Court forces non-religious mom to get therapy from Bible-thumping counselor or lose custody of sons
An Albuquerque, New Mexico mother was ordered by a judge to attend sessions with a Christian counselor or face contempt of court charges and lose custody of her children. However, when the counselor’s practices were put under scrutiny, several serious problems became apparent.
According to KRQE Channel 13, Holly Salzman sought court aid in coparenting her 11-year-old sons with their father, from whom she is divorced. The judge ordered a set of 10 sessions with counselor Mary Pepper.
Salzman says that she assumed Pepper would be a regular couples and family counseling therapist, but “I walked into the session and the very first thing she said to me was, ‘I start my sessions by praying,’” Salzman said. “When I expressed my concerns that I didn’t pray she said, ‘well this is what I do’ and she proceeded to say a prayer out loud.”
Because the sessions are court mandated, Salzman said, “You don’t have a choice. You do it or you’re held in contempt of court.”
Salzman said that she feels that for the court to order her to a Christian counselor is a violation of the separation of church and state. After the first session, she contacted Family Court and left a message expressing her concerns. She never heard anything back.
At her second session, Pepper opened with a prayer again.
“We went back to court. I expressed concerns again about the religious overtones and they stated they hadn’t heard any problems concerning Mary Pepper with religion,” Salzman told Channel 13.
She was, she says, so “offended and disgusted” that she stopped attending the courses altogether, at which point the court intervened and took away her sons.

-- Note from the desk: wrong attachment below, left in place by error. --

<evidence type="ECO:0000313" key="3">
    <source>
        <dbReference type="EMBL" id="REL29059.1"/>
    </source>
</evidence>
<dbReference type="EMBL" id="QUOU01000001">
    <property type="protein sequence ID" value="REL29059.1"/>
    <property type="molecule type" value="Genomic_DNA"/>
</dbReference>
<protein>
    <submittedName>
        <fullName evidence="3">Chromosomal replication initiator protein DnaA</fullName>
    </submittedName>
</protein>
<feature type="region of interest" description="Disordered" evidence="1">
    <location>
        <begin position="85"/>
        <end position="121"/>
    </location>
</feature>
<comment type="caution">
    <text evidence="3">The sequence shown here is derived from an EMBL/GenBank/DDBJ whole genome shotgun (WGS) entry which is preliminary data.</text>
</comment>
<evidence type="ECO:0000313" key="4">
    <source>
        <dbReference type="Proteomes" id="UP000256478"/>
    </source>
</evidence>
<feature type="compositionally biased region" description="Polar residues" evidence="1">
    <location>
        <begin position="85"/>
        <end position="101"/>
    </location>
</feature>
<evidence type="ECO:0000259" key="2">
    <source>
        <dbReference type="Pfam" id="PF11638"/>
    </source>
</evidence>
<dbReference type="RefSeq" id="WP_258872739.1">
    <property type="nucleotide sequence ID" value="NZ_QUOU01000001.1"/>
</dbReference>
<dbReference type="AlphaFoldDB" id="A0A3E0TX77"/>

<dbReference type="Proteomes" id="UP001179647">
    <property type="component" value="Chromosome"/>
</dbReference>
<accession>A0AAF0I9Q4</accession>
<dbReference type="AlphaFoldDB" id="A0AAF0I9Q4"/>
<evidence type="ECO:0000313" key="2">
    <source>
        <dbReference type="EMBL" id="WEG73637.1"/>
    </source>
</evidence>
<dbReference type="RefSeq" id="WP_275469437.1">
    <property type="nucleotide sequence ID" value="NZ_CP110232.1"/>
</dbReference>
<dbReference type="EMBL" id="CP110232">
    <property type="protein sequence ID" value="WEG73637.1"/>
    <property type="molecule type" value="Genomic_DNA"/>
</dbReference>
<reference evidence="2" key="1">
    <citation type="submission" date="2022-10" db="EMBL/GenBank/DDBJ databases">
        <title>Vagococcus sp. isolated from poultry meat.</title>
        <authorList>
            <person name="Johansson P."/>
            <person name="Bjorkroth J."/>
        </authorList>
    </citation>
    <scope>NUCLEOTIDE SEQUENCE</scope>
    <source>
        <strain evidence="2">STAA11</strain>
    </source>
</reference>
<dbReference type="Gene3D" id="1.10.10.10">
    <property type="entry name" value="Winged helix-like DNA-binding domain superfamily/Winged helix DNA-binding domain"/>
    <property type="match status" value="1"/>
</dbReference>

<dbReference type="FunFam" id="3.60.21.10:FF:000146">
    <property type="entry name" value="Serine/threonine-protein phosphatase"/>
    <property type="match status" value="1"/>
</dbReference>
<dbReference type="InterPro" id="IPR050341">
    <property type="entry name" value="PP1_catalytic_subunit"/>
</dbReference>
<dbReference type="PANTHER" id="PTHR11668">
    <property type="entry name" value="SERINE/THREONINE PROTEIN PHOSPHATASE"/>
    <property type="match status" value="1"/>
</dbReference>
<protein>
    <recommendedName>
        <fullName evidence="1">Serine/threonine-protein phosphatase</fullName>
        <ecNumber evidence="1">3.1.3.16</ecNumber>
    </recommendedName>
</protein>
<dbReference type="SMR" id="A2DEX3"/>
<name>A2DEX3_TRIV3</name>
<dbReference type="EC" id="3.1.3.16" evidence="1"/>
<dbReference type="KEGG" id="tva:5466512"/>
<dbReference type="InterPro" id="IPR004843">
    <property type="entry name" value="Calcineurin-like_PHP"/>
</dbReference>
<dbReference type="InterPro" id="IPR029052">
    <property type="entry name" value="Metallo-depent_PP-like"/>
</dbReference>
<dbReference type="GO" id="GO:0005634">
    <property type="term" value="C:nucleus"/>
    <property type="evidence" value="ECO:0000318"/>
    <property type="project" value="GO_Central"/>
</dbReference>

“It’s probably the worst thing I’ve ever been through in my life,” she said.
In order to regain custody of the boys, Salzman would have to complete the sessions. Channel 13 and Salzman worked together to covertly record three of the final sessions with Pepper.
“The meaning in my life is to know love and serve God,” Pepper told Salzman in one of the recorded meetings. “If you want to explore how God was in your past, how God was in your life and not in your life… I know you don’t believe in God which is fine but I know at some points he was in your life in some way.”
Pepper frequently handed Salzman religious tracts and gave Salzman a “homework” assignment, to write an essay titled “Who is God to me?”
“Every session there was some sort of religion that was intertwined with the sessions,” said Salzman.
When Channel 13 spoke to Pepper about blending religion with court-ordered sessions, she said, “I’m a private business that people decide to come through or not. The particular person there was interested in analyzing her belief system.”
ACLU executive director Peter Simonson said, “No one should be put in a position where they are forced to accept training or therapy that violates their own religious beliefs and morals.”
“We’ve got protections in our country under the Bill of Rights are intended to try and stop that,” Simonson said of Salzman’s experience. “On the face of it, it looks pretty problematic.”
There are other issues with Pepper’s practices. She has been holding the sessions in rooms at the public library, but charging clients for the sessions, which is illegal.
“She had actually explained to me that you need to be discrete about it because I’m not allowed to exchange money in the public library. So I had to kind of hide the money and then literally pass the money under the table,” Salzman said.
When Channel 13 pressed Pepper about these red flags, she ended the interview.
“I think that this interview needs to be ended,” Pepper said. “If you’d like to know more in private, I’d explain a lot about my business but to do this on the air is not appropriate.”
Salzman said that she completed the classes and got her sons back.
“I got a certificate and I kicked my heels on the way out,” she said.
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